21 July 2014

5 Things We Learned From Comcast’s Customer Service Disaster

When Ryan Block called media giant Comcast to cancel his subscription, he anticipated a quick, to-the-point conversation ending his relationship with the company. At worst, he may have imagined a few seconds of pushback. What he got was a customer service nightmare: a belligerent, condescending diatribe from a representative who was, at best, unhelpful, and at worst, unbelievable.

Then, the tables turned. Block recorded the call and posted it online, where it’s gone viral—receiving more than 4 million views in fewer than two days. If you want to hear how awful the conversation is, you can listen to eight minutes of it here.

Comcast response to Ryan Block

This is just one (very public) example of how a single front line employee can put your entire business’s reputation at risk. If customer service is an integral part of your company, you can’t afford to make this kind of mistake. These five tips can help you ensure your front line doesn’t go too far.

1. Align and Clarify Your Goals and Mission With Your Team

The best place to ensure your front line doesn’t overstep its boundaries is at the beginning: your CSRs need to how they are expected to conduct business from the first day they step foot in your company. That begins with aligning your goals: this article details the process you and your team can take to create and achieve your shared and individual goals.

In addition to creating goals, managers and owners are responsible for clearly identifying what behaviors and exchanges are and are not acceptable. Then, you must convey to your staff what they are and why your company finds them appropriate or unacceptable. By aligning and clarifying your goals and mission among your team, you won’t leave any guesswork about expectations and appropriate behavior.

Another important thing to mention: be cognizant about motivating your employees to perform well vs. pushing them to drastic means by denying compensation. If the Comcast employee in question wasn’t meeting a strict quota—and potentially not getting a paycheck—then his actions, while still very inappropriate, potentially could be out of desperation.

2. Train Your CSRs According To Your Goals

Once you’ve completed the first step, you must train, train, train. Now is the time to be proactive—and this is where we come in.

  • Use recorded calls to give reps experience with real-life examples as a part of both new employee orientation and continuing education.
  • Use call evaluation to deliver customer information after inquiry calls. When a call is not booked, a notification can go out to a sales manager quickly letting them know who called, details on what the customer was looking for, and why an appointment wasn’t secured, providing a second chance to call the customer back and make the sale.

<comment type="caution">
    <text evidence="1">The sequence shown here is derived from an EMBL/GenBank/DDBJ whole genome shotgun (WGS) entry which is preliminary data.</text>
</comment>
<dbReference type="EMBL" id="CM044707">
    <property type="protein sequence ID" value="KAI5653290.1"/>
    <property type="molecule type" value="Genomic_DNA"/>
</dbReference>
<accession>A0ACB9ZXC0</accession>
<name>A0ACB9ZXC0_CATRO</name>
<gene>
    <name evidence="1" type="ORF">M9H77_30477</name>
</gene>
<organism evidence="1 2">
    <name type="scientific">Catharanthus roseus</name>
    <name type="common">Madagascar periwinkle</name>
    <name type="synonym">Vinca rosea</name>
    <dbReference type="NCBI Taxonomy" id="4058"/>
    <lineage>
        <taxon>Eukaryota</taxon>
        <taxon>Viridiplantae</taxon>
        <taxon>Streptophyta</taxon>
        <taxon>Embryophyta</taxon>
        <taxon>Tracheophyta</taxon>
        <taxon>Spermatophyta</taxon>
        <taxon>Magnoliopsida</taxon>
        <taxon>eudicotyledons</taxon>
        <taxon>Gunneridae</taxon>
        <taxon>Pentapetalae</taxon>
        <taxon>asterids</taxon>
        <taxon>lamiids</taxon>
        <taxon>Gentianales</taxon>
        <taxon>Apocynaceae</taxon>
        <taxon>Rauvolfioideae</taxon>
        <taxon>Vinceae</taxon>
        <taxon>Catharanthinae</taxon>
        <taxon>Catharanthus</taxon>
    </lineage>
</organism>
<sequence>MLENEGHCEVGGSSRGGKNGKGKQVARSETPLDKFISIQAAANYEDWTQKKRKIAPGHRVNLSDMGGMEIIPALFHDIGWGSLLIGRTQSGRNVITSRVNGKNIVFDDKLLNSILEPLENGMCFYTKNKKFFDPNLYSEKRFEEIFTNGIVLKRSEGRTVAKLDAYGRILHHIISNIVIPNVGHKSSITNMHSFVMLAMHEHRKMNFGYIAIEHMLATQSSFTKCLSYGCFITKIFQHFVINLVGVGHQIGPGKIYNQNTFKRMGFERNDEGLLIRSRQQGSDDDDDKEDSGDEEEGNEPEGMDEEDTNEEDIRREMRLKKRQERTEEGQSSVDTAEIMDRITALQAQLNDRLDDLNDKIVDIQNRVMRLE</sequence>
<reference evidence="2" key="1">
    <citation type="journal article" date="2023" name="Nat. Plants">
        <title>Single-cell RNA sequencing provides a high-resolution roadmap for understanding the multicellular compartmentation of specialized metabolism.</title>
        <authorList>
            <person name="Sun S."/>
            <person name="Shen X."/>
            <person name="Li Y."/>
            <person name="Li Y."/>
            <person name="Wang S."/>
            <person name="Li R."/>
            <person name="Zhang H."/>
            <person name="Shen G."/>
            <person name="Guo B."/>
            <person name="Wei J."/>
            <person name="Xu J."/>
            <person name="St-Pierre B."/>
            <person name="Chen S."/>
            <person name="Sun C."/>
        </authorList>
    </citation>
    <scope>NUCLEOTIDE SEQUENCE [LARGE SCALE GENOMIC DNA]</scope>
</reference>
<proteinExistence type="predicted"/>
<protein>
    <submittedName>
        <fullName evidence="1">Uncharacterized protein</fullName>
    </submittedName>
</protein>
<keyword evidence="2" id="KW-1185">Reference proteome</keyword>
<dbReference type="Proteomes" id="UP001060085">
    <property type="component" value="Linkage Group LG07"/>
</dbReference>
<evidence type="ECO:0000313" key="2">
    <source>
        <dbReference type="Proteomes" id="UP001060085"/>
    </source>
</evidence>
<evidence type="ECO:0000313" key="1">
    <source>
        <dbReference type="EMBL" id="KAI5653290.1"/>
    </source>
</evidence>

3. Record it all so you can get the holistic view of what’s going on

Poor customer service is not a singular event. Once you’ve trained your employees, record their activity so you can monitor what’s really going on. The Comcast employee mentioned above probably didn’t count on the customer recording his call, and, unfortunately for the company, that recording illustrates what’s really going on. Having an archived recording of each call to your business also provides a legal advantage to protect your company from potential liabilities.

4. Let The Metrics Do The Dirty Work For You

No one within the organization had to tell the Comcast representative’s supervisors he made a huge mistake—the evidence did the dirty work for him. That’s how our solutions work; unlike internal quality control, our unbiased third party perspective can provide objective results that protect your entire company (not just individuals).

We offer metrics along with call recording so you can plainly see if your employee is having a bad day, or if you have reps continually risking your company’s reputation. Call recording hosted by Callcap gives your company detailed records of every sales lead, allowing you to become a fly on the wall, listening to each communication between your phone representatives and potential and current customers.

5. Make the changes you need to based on the evidence

With those recordings, you can reference specific customer calls to see exactly how your sales are being lost, and then provide the best form of training to your employees to correct the problem. The bottom line is this: when you invest in your front line, they will re-invest in you.

With proactive, thorough training you’ll be able to avoid damaging, and potentially costly, customer service embarrassments and their fallout.

To find out exactly how our lineup of solutions can help you make sure your front line doesn’t go too far, get in touch with us today.